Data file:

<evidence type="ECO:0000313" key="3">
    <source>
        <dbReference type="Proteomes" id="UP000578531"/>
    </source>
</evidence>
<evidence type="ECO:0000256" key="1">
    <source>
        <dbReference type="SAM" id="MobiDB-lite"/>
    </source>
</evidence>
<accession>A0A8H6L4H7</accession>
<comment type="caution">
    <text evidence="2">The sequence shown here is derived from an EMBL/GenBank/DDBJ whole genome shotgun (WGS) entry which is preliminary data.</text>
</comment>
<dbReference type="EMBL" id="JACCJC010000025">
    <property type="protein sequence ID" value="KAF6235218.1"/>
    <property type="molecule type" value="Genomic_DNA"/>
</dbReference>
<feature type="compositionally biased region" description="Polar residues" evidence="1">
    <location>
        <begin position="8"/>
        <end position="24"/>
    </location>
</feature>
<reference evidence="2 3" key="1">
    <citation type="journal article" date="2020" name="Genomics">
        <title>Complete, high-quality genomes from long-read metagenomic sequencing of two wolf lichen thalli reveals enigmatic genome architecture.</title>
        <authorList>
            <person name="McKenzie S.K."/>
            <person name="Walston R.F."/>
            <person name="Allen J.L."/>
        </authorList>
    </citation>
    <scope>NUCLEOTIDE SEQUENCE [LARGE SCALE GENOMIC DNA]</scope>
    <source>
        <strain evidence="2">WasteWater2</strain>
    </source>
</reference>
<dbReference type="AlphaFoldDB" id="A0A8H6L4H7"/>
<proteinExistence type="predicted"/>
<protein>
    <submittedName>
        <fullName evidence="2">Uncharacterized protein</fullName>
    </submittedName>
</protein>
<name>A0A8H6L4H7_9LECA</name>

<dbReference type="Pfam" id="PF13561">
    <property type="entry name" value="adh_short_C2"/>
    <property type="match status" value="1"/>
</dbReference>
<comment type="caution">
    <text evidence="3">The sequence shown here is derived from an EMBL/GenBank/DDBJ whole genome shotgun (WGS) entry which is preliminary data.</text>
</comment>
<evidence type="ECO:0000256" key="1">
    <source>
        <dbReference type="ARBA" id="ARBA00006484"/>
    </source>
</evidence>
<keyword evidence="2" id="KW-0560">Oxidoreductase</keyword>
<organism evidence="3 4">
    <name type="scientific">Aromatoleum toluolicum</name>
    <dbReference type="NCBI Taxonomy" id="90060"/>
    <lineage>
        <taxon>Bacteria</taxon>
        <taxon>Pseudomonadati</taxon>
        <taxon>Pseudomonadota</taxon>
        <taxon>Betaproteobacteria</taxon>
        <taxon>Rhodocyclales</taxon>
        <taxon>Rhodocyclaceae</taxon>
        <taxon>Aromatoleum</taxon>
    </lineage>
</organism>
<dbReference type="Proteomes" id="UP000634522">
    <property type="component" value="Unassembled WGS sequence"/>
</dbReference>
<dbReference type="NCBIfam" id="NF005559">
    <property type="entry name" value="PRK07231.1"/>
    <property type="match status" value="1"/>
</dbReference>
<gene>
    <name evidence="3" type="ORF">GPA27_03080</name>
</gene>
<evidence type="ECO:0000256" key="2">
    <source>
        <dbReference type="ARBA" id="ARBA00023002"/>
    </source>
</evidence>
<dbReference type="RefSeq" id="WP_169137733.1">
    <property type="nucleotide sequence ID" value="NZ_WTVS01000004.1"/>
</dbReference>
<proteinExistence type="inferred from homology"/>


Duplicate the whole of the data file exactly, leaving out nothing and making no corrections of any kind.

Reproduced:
<evidence type="ECO:0000313" key="3">
    <source>
        <dbReference type="Proteomes" id="UP000578531"/>
    </source>
</evidence>
<evidence type="ECO:0000256" key="1">
    <source>
        <dbReference type="SAM" id="MobiDB-lite"/>
    </source>
</evidence>
<accession>A0A8H6L4H7</accession>
<comment type="caution">
    <text evidence="2">The sequence shown here is derived from an EMBL/GenBank/DDBJ whole genome shotgun (WGS) entry which is preliminary data.</text>
</comment>
<dbReference type="EMBL" id="JACCJC010000025">
    <property type="protein sequence ID" value="KAF6235218.1"/>
    <property type="molecule type" value="Genomic_DNA"/>
</dbReference>
<feature type="compositionally biased region" description="Polar residues" evidence="1">
    <location>
        <begin position="8"/>
        <end position="24"/>
    </location>
</feature>
<reference evidence="2 3" key="1">
    <citation type="journal article" date="2020" name="Genomics">
        <title>Complete, high-quality genomes from long-read metagenomic sequencing of two wolf lichen thalli reveals enigmatic genome architecture.</title>
        <authorList>
            <person name="McKenzie S.K."/>
            <person name="Walston R.F."/>
            <person name="Allen J.L."/>
        </authorList>
    </citation>
    <scope>NUCLEOTIDE SEQUENCE [LARGE SCALE GENOMIC DNA]</scope>
    <source>
        <strain evidence="2">WasteWater2</strain>
    </source>
</reference>
<dbReference type="AlphaFoldDB" id="A0A8H6L4H7"/>
<proteinExistence type="predicted"/>
<protein>
    <submittedName>
        <fullName evidence="2">Uncharacterized protein</fullName>
    </submittedName>
</protein>
<name>A0A8H6L4H7_9LECA</name>

<dbReference type="Pfam" id="PF13561">
    <property type="entry name" value="adh_short_C2"/>
    <property type="match status" value="1"/>
</dbReference>
<comment type="caution">
    <text evidence="3">The sequence shown here is derived from an EMBL/GenBank/DDBJ whole genome shotgun (WGS) entry which is preliminary data.</text>
</comment>
<evidence type="ECO:0000256" key="1">
    <source>
        <dbReference type="ARBA" id="ARBA00006484"/>
    </source>
</evidence>
<keyword evidence="2" id="KW-0560">Oxidoreductase</keyword>
<organism evidence="3 4">
    <name type="scientific">Aromatoleum toluolicum</name>
    <dbReference type="NCBI Taxonomy" id="90060"/>
    <lineage>
        <taxon>Bacteria</taxon>
        <taxon>Pseudomonadati</taxon>
        <taxon>Pseudomonadota</taxon>
        <taxon>Betaproteobacteria</taxon>
        <taxon>Rhodocyclales</taxon>
        <taxon>Rhodocyclaceae</taxon>
        <taxon>Aromatoleum</taxon>
    </lineage>
</organism>
<dbReference type="Proteomes" id="UP000634522">
    <property type="component" value="Unassembled WGS sequence"/>
</dbReference>
<dbReference type="NCBIfam" id="NF005559">
    <property type="entry name" value="PRK07231.1"/>
    <property type="match status" value="1"/>
</dbReference>
<gene>
    <name evidence="3" type="ORF">GPA27_03080</name>
</gene>
<evidence type="ECO:0000256" key="2">
    <source>
        <dbReference type="ARBA" id="ARBA00023002"/>
    </source>
</evidence>
<dbReference type="RefSeq" id="WP_169137733.1">
    <property type="nucleotide sequence ID" value="NZ_WTVS01000004.1"/>
</dbReference>
<proteinExistence type="inferred from homology"/>